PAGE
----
Illinois is one of the worst states for law abiding gun owners. Strict gun control measures have done nothing to keep firearms out of the hands of criminals. Chicago and East Saint Louis are case in point. Unconstitutional laws that deter law abiding citizens from defending their homes and families from criminals should be eliminated.
In an ideal world, Illinois would end the FOID. Illinois is the only state that requires a separate ID for gun ownership. If the other 49 states can survive without one, we can too. However, the political climate in Illinois would admittedly prove such legislation difficult to pass.
FOID cards should not expire, nor cost beyond their printing costs. We should not be required to purchase our Second Amendment rights from the government.
Under my plan, FOID card holders would not be subjected to a waiting period for firearms purchases, so long as they already possess at least one firearm. If someone already owns a gun, a waiting period for a new one is completely useless. Anyone who elects not to get a FOID card will still be subject to the 24 hour waiting period.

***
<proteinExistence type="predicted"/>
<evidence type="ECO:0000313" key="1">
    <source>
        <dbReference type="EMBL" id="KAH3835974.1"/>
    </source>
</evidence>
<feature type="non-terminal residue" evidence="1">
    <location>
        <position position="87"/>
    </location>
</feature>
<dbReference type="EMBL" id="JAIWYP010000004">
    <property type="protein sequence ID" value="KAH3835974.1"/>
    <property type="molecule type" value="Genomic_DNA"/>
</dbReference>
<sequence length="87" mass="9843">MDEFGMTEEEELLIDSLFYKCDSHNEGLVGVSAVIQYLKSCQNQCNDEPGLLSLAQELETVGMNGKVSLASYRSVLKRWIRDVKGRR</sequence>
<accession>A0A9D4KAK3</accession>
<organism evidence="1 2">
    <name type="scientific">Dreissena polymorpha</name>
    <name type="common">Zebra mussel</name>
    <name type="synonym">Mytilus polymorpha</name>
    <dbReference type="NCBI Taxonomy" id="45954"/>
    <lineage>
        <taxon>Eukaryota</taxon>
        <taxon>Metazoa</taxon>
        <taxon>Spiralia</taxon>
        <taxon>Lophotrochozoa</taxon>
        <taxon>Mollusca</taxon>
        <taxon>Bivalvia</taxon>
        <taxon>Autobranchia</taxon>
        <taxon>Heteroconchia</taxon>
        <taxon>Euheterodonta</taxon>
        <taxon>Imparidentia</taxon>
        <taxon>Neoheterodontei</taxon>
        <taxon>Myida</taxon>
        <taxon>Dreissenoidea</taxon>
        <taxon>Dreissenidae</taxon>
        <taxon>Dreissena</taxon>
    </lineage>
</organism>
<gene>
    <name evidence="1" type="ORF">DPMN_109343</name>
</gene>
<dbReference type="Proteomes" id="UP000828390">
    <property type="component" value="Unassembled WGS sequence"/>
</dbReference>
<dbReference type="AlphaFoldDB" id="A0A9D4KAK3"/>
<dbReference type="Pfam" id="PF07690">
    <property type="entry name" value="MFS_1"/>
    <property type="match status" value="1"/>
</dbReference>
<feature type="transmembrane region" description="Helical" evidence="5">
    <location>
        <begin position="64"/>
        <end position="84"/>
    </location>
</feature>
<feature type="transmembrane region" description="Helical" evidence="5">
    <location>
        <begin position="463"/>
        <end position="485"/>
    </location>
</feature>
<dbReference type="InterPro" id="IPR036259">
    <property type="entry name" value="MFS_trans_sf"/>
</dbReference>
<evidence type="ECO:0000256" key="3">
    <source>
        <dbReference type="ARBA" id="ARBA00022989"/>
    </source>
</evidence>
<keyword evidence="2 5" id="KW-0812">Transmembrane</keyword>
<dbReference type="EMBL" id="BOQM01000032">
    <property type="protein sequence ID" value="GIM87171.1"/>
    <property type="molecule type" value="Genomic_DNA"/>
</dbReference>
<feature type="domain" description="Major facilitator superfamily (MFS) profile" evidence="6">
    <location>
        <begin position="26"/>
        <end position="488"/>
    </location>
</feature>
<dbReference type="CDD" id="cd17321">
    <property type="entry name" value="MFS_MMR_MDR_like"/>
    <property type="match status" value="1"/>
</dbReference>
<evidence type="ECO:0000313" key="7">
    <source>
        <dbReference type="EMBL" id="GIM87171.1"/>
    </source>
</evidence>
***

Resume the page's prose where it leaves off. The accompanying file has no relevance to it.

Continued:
Between the license and the required classes, the right to carry a firearm costs individuals $250 every five years. Again, we should not be required to purchase our constitutional rights from the government.
If elected, I will sponsor legislation that repeals the concealed carry card and replaces it with universal constitutional carry.
Everyone has seen an action movie where the bad guy uses a suppressed firearm on an unsuspecting victim. It’s an exciting image, but the truth is that these movies are unrealistic. Politicians with no real knowledge of firearm use and safety have been running amok in our capitol.
A suppressed firearm is still quite loud, but they are much safer on the ears and they don’t bother others as much as an unsuppressed firearm. Suppressors are tools with a useful purpose, and should not be illegal.
If elected, I will sponsor legislation to remove bans on suppressors.
Illinois’ 115th District State House